Tort reform generally refers to limiting the rights of those injured through the carelessness of others to the beneift of insurance company profits. To this end Alberta and Nova Scotia enacted laws over the last several years artificially capping the compensation certain injured people can claim for non-pecuniniary damages (money for pain and suffering and loss of enjoyment of life).
These laws have been the subject of various court challenges and in 2009 the Alberta Court of Appeal found that Province’s Soft Tissue Injury Cap was constitutional and around the same time Nova Scotia’s Court of Appeal concluded that their ‘minor injury claims’ cap was also valid.
It’s against this background that I read a surprisingly refreshing headline today at The Lawyers Weekly. The Nova Scotia government is considering abolishing their “minor injury cap” which limits non-pecuniary damages in that Province for certain injuries to $2,500. One of the problems with the law is that many serious injuries such as broken bones and chronic soft tissue injuries could be considred ‘minor’ given the wording of the law.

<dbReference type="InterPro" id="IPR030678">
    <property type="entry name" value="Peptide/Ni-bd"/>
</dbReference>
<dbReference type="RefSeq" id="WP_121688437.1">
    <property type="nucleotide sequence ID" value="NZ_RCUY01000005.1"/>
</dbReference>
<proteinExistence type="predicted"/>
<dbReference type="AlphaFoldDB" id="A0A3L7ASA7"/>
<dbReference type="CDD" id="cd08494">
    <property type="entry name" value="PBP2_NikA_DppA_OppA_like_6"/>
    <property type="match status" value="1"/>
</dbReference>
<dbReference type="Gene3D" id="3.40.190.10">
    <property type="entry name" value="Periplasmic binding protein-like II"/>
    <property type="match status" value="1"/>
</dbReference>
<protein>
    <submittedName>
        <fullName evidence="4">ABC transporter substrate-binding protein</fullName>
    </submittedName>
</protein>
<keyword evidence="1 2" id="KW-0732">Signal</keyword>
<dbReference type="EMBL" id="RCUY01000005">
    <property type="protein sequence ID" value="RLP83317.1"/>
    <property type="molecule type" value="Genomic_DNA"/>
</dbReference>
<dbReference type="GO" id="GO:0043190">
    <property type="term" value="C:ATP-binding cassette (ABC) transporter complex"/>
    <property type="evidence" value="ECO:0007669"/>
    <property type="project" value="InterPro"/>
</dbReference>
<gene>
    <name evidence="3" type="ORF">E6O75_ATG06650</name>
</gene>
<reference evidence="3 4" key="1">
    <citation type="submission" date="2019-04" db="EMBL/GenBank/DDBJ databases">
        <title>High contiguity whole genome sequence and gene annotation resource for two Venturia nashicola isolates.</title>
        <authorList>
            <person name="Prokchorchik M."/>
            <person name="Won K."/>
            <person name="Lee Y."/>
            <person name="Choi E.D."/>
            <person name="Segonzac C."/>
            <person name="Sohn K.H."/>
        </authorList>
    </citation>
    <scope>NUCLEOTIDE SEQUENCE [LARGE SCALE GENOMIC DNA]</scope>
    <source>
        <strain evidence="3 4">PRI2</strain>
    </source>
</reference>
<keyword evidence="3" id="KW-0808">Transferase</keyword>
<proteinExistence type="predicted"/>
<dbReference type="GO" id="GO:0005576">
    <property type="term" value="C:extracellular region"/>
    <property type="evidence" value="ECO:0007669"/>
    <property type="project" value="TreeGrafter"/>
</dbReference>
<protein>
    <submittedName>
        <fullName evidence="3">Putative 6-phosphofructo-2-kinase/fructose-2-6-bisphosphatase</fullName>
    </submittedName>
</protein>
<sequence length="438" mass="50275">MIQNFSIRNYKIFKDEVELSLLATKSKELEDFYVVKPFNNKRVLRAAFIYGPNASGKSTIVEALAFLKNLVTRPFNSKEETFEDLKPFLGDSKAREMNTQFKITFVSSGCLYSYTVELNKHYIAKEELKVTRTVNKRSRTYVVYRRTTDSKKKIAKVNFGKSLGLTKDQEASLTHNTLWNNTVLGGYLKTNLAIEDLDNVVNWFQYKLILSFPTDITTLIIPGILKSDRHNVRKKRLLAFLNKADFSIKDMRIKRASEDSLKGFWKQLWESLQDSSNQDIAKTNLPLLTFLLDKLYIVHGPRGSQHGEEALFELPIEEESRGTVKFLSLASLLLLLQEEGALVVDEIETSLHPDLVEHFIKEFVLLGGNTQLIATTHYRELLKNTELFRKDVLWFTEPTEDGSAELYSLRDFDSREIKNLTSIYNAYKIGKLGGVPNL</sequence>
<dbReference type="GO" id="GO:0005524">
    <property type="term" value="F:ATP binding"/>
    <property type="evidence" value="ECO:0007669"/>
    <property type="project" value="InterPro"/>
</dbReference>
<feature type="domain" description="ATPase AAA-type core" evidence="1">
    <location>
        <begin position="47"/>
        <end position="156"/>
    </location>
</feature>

The Lawyers Weekly reports that the Premier of Nova Scotia claims that the cap ‘is preventing people who have been seriously injured from pursuing compensation and will not survive in its present form‘. I could not have summarized the unfairness of these laws better than the Premier himself did when he stated that “Insurance is a product designed to protect people. If you exclude people from protection…then by definition you’re not delivering the product that has been paid for“.
Nova Scotia is apparently seeking public input on the best way to revise this 6 year old law. The insurers who proffited under this law will likely rally against this change. For this reason those interested in seeing this law overturned and having the rights of those injured throught he fault of others restored should make sure their voices are heard. You can voice your support for this positive change by contacting the Government at the following address:
The Office of the Superintendent of Insurance
PO Box 2271
Provincial Finance Building
1723 Hollis Street
Halifax, NS B3J 3C8
You can click here to read the full story at The Lawyers Weekly.